Amid tensions involving the ongoing Syrian refugee crisis, Game of Thrones author George R. R. Martin kicked off his weekend with a concise blog post in which he waxed political and unpacked his welcoming stance. The writer cited words from Emma Lazarus's "New Colossus" poem, which appears on the Statue of Liberty's base, and said that those opposing the refugees don't understand that for which America stands. "The Syrian refugees are as much victims of ISIS as the dead in France," he wrote, referencing the devastating attacks from earlier this month. "Let them in. Santa Fe, at least, will welcome them." Martin proceeded to call out governors, along with Donald Trump, in his frustrated plea to recognize the U.S. as an immigrant nation.
Read on for his full statement (emphases his own):
[Emma Lazarus's] poem, "The New Colossus," appears in bronze on the base of the Statue of Liberty. A statue given to the United States by France, our nation's oldest friend and ally ... a bit of history that seems especially important just now, in light of the recent horrors in Paris.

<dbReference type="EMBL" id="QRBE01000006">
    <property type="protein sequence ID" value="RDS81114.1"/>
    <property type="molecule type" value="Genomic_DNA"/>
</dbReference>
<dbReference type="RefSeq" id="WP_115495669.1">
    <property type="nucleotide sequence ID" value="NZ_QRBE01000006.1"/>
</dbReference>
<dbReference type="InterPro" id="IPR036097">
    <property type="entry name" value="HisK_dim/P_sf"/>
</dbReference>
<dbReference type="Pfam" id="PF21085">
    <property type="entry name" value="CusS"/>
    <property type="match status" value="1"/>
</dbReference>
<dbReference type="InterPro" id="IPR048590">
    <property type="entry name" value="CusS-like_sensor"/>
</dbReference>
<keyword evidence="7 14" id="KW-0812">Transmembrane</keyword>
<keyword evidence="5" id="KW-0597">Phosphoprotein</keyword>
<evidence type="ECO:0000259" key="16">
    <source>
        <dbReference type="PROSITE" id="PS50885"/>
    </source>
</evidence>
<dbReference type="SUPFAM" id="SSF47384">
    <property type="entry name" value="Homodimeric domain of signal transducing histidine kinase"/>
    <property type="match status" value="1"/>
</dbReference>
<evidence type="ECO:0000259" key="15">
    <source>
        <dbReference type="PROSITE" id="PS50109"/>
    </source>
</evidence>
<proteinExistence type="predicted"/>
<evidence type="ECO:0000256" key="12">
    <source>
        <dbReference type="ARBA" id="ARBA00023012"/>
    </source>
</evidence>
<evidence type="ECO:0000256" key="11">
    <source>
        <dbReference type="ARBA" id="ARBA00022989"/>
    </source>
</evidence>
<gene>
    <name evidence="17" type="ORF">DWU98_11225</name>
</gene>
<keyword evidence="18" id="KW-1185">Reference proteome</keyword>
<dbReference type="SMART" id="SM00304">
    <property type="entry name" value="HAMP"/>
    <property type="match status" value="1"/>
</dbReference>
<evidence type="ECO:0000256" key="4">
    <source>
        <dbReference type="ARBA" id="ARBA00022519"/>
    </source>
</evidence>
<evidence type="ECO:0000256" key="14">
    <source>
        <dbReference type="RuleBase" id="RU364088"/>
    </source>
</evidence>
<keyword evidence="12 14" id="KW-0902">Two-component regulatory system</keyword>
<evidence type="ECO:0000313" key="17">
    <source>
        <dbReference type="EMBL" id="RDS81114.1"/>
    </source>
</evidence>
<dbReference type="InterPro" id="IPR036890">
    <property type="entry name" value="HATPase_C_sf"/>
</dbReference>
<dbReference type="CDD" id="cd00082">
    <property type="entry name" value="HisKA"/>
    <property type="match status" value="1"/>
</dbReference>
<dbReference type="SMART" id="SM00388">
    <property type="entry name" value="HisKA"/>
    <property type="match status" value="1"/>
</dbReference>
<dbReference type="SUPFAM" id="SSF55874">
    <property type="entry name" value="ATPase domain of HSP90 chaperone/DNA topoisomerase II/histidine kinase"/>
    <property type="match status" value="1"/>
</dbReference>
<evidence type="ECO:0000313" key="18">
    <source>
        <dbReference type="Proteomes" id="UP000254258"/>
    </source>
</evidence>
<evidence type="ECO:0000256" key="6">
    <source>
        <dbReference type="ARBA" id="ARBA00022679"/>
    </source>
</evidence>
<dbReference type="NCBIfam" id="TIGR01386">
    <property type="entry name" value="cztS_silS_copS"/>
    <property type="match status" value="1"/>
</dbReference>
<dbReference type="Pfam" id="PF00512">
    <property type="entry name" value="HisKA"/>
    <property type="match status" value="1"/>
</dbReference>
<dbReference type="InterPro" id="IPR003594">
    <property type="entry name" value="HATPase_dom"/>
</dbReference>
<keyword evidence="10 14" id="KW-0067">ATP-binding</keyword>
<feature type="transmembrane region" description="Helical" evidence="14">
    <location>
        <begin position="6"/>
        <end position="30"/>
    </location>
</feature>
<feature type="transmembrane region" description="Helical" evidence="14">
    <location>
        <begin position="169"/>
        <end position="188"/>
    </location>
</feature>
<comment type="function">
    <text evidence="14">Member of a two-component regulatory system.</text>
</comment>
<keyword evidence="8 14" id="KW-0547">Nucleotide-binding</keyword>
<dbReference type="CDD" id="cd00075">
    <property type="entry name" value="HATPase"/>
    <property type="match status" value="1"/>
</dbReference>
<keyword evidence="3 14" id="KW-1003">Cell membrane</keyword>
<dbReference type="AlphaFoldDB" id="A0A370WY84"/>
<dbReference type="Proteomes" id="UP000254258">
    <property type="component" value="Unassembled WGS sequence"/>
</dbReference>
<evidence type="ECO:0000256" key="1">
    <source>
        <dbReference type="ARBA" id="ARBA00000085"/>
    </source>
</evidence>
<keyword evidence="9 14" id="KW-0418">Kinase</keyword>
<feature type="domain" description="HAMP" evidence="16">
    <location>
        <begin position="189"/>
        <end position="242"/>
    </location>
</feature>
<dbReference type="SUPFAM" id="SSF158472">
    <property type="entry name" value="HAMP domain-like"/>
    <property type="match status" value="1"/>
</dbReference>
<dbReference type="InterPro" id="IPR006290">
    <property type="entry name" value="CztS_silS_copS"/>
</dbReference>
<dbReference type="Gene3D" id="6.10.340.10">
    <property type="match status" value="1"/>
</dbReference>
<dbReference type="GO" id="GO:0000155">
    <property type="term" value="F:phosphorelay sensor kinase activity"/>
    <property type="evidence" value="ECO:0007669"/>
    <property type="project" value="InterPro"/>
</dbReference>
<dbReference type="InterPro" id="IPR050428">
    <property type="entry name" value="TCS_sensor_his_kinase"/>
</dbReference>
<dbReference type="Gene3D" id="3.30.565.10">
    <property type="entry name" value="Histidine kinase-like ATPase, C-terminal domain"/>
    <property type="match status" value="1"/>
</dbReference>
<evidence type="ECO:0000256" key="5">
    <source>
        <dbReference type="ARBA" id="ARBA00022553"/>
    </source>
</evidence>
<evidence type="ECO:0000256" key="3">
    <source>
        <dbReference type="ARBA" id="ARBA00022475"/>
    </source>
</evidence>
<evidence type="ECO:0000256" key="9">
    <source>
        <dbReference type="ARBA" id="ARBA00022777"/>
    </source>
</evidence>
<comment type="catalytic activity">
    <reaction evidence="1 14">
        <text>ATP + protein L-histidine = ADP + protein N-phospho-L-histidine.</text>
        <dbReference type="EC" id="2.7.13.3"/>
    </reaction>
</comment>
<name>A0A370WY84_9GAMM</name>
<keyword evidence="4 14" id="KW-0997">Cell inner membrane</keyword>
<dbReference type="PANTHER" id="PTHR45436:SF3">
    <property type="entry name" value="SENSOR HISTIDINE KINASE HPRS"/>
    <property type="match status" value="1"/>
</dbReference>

For me, Lady Liberty and the words on her base represent the best of what this nation of immigrants is all about. One has to wonder if all the governors (including our own governor here in New Mexico, I am ashamed to say) and congressmen voting to keep out the Syrian refugees have ever visited the Statue, or read the words on her base. If so, they surely failed to understand them.
Of course, most everyone knows the part about 'your tired, your poor, your huddled masses,' but let me draw your attention to some other lines of the poem:
— a mighty woman with a torch ... her name Mother of Exiles,
— from her beacon hand, Glows world-wide welcome,
— send these, the homeless, tempest-tost, to me.
Emma Lazarus had it right. Donald Trump and thirty-one governors have it wrong, wrong, wrong.
The Syrian refugees are as much victims of ISIS as the dead in France.
Let them in. Santa Fe, at least, will welcome them.
For more from Martin's blog, head here.